How to Calculate Lottery Odds for 6/49 or Powerball

My recent Decoded Science article, “Winning Powerball Tickets in Arizona and Missouri: How to Calculate the (Slim) Odds“, takes aim at the wildly popular American powerball lottery.

How to Compute the Probability for  6/49 Compared to the American Powerball Lottery

"Taiwan Lottery Dream Sheet" by Prince Roy
“Taiwan Lottery Dream Sheet” by Prince Roy

The formula is actually the same for any lottery “without replacement and regardless of order“, and it’s already explained in my Decoded Science article.

The key difference comes from the number of balls in the urn, and how many are selected. To win the 6/49 jackpot requires selecting 6 numbers from the pool of 49. We need to calculate the number of combinations of 6 balls from 49:

  • The number of combinations = 49*48*47*46*45*44/(6!) = 49*48*47*46*45*44/(6*5*4*3*2*1) = 13,983,816.
  • Therefore the probability of winning the 6/49 jackpot is 1/13,983,816, by my calculations.

By comparison, the probability of winning the Powerball jackpot is 1 in 175,223,510. That’s about 12.5 times worse than the chance for winning 6/49.

Could We Compute the Odds of Winning Lotto Max or Other Canadian Lotteries?

Yes, of course we can compute the odds of winning any fair lottery “without replacement and regardless of order” using the same formula. We just need to learn the total number of balls in the pool, and how many are to be selected.

The Canada-wide Lotto Max jackpot requires selecting 7 numbers from a pool of 49, so the number of combinations is:

  • 49*48*47*46*45*44*43/(7!) = 49*48*47*46*45*44*43/(7*6*5*4*3*2*1) = 85,900,584 by my calculation.
  • Therefore Lotto Max has 85,900,584/13,983,816 = 6.14 times as many combinations as does the 6/49 lottery.

Publicity for my Articles about Calculating the Odds of Winning a Lottery

As always my Blog of Writing provides publicity, where “Preview of Calculating Powerball Odds” offers a high-probability writing tip.

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Americans looking for a new laptop or desktop computer might check Lenovo‘s lineup of products and services.

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Thank you for reading about the probability of winning Lotto 4/49 or the American Powerball lottery.

Disclaimer: The information contained in this article is for educational purposes only and should not be used to encourage gambling or gaming activities; certainly not to the point where it interferes with normal household finances.

Does Toronto Stand Alone in Banning Plastic Bags?

Does Toronto stand alone with its ban on disposable plastic bags for shopping?

No, Toronto is in good company, according to a well-researched infographic from LearnStuff.com who asked me to publish it. (Updated Oct. 11, 2015): the infographic is no longer available online.

(Updated Nov. 28, 2012): Toronto City Council voted 38-7 this morning, Nov. 28 2012, to postpone the ban on disposable plastic shopping bags. The current plan is to “revisit the discussion on the ban in June (2013) following public consultation”.  For the moment, Toronto neither stands alone nor does it ban plastic bags.

Problems and Solutions for Disposable Plastic Bags

"Plastic Bag Nightmare" image by Zainub (Zainub Razvi)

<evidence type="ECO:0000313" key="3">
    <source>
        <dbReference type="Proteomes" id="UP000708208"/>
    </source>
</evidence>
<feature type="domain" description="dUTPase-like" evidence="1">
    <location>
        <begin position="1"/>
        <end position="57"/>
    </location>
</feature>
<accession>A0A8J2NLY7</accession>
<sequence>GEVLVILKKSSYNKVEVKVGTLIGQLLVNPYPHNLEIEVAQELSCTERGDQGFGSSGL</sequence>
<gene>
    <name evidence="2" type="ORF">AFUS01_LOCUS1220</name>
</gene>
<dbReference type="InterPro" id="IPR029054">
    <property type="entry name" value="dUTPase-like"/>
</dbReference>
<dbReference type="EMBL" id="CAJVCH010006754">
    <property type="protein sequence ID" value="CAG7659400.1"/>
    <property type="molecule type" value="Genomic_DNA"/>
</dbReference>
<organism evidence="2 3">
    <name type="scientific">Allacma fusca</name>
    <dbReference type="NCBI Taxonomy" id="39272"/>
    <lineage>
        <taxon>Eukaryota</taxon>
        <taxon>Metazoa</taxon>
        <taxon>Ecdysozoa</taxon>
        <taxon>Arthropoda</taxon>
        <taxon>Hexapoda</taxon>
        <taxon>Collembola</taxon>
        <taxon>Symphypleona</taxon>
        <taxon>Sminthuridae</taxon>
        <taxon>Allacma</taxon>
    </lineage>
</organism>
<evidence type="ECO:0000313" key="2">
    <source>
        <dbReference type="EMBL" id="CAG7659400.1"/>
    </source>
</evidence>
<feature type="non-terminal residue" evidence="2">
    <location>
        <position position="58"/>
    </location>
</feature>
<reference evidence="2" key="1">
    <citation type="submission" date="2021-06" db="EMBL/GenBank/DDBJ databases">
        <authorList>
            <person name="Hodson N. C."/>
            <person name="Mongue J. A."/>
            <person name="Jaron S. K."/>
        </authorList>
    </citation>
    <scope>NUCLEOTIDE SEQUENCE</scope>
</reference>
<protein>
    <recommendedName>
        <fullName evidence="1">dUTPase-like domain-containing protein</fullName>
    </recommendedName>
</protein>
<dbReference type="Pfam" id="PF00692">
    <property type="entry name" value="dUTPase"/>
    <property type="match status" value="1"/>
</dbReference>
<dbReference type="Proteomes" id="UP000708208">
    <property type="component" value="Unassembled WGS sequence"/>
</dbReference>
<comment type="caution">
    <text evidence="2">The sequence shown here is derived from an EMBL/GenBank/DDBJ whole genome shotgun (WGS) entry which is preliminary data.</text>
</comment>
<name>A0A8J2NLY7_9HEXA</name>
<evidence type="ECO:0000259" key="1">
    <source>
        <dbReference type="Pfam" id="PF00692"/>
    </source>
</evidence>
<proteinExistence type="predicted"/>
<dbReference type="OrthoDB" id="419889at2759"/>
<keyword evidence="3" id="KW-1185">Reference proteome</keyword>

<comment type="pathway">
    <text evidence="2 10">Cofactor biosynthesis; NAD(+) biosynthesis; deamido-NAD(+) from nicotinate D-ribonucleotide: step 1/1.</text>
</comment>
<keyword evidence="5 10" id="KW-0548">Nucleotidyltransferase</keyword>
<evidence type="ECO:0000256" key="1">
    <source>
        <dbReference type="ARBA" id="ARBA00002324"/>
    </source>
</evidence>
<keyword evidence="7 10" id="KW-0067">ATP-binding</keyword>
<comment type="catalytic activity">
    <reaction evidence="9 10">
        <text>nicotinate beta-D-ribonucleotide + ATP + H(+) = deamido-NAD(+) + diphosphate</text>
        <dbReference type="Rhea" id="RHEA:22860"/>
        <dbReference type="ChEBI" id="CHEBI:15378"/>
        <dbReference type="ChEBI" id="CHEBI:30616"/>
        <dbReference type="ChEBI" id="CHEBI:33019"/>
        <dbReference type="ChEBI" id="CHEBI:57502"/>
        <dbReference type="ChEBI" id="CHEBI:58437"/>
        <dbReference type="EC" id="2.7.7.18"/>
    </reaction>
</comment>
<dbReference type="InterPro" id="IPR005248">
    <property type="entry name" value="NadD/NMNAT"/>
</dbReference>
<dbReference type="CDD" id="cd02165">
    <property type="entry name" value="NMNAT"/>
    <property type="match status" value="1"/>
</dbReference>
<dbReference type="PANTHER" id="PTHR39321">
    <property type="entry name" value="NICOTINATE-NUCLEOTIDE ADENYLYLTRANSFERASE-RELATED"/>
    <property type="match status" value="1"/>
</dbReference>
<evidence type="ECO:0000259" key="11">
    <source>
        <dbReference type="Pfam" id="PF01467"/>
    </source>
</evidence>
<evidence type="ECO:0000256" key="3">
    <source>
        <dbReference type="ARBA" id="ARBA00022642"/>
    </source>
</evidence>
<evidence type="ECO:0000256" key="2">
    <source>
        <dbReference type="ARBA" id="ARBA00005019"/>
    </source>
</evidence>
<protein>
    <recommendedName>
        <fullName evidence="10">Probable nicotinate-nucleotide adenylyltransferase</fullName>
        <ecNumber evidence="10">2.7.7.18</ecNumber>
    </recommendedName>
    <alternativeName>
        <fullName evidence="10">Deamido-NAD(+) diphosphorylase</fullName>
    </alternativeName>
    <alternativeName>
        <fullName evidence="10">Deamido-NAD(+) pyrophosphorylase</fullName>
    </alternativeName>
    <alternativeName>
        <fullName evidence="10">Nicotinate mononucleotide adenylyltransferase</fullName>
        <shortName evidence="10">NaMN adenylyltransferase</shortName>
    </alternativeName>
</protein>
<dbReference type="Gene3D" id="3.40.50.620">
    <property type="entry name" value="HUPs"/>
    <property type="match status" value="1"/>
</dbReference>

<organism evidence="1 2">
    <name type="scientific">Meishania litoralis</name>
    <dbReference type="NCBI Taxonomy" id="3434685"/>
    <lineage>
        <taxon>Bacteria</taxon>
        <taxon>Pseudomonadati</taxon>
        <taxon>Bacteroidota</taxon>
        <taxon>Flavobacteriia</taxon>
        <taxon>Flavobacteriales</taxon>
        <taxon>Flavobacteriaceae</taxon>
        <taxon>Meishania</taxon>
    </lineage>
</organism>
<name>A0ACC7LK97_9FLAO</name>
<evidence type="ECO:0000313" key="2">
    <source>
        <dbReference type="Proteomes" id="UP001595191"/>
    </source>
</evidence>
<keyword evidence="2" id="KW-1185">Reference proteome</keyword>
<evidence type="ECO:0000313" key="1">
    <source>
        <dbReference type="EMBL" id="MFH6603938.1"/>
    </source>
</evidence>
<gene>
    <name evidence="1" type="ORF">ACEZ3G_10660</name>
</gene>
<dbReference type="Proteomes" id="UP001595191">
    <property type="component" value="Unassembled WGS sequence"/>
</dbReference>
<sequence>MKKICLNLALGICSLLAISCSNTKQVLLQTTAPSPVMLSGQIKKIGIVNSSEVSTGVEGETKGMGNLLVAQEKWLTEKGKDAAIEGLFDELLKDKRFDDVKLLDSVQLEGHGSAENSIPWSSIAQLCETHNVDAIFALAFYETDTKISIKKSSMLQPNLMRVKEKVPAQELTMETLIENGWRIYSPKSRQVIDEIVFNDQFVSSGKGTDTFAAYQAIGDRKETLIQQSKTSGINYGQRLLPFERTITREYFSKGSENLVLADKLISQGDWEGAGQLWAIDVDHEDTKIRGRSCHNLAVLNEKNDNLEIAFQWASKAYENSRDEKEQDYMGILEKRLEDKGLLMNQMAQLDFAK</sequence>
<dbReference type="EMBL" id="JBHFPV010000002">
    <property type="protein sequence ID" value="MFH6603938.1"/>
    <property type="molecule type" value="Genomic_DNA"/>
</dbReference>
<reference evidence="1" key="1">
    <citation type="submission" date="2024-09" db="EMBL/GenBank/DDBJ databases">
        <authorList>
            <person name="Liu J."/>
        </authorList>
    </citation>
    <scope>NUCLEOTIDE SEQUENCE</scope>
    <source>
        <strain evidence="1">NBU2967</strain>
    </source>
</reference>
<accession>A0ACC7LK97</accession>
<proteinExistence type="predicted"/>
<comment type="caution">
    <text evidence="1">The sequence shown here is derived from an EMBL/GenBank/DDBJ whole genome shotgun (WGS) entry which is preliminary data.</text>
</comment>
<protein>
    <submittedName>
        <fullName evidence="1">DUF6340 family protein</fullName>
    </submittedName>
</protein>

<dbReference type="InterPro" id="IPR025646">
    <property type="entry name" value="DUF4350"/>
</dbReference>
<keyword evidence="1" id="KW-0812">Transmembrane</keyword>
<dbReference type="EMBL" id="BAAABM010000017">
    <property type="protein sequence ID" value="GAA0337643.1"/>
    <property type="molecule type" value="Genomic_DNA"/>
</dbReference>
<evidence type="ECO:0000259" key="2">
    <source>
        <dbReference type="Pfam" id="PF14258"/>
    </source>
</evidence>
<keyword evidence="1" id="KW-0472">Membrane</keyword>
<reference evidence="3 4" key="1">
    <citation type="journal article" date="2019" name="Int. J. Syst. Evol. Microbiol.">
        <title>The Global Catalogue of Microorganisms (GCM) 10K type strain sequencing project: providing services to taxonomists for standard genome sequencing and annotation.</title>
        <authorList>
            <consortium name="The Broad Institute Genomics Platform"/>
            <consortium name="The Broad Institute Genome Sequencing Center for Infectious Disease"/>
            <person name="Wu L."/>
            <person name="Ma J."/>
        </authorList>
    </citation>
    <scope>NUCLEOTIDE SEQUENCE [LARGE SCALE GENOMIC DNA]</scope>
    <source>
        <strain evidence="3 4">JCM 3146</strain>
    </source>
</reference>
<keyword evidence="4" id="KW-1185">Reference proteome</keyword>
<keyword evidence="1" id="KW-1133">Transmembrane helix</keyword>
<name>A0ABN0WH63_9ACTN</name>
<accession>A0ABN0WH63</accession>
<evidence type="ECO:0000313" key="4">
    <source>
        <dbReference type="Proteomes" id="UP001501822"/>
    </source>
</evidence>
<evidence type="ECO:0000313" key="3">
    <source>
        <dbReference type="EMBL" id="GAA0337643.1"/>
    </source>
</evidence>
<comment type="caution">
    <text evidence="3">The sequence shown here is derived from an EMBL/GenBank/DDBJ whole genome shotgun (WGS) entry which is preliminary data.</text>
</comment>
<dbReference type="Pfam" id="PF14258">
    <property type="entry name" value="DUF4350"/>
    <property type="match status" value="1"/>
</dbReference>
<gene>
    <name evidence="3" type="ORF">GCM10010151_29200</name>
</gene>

“Plastic Bag Nightmare” image by Zainub (Zainub Razvi)

Major cities such as Washington DC imposed a shopping bag fee; others have banned their use altogether. Other Canadian cities might follow suit, if their provincial legislation gives them the appropriate authority. (Apparently this won’t happen in BC without those changes, for example).

The problem is that the developed world, including Toronto, uses and throws away a huge number of plastic bags every day, week and year. The total amount clogs landfills and pollutes the oceans. We recycle very little of this plastic, but require petroleum as the feedstock to make new plastic bags. Although we don’t often think that disposable plastic bags cause pollution, they do kill animals that try to eat them, and make it more difficult for plants to grow.

There is a limit to how often one can reuse a plastic shopping bag; eventually it gets a rip or tear. Recycling plastic bags could be one answer, but we haven’t demonstrated much success.

It’s easy to protect our environment by buying multi-use or reusable plastic bags; they are strong and sturdy, having served our household well for several years. It’s easy to buy reusable plastic shopping bags in many stores in Toronto.

Toronto’s ban on plastic bags is a current controversy; see  “Plastics group suing city over bag ban” (by David Rider of the Toronto Star on Nov. 20, 2012) with its own back links.

I don’t normally comment on political issues; but although this infographic’s focus is largely on the USA, it makes an important environmental point. I’d like to consider this article  about the plastic bag ban in Toronto as a public service announcement.

LearnStuff‘s original article is also gone.

(Updated Feb. 22, 2013): Read about a related topic in “What is Climate Change Doing to the Earth, per LearnStuff“, with their latest infographic.

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DeHaan Services writes web site or advertising copy for clients. Our skills are demonstrated in online articles in Decoded Science, as well as other web sites. That’s why we highlight these online articles on this blog page.

Abe’s Market.com sells natural foods and environmentally-friendly products to mainland Americans through their online store.

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Thank you for reading this article and infographic about banning plastic bags in Toronto.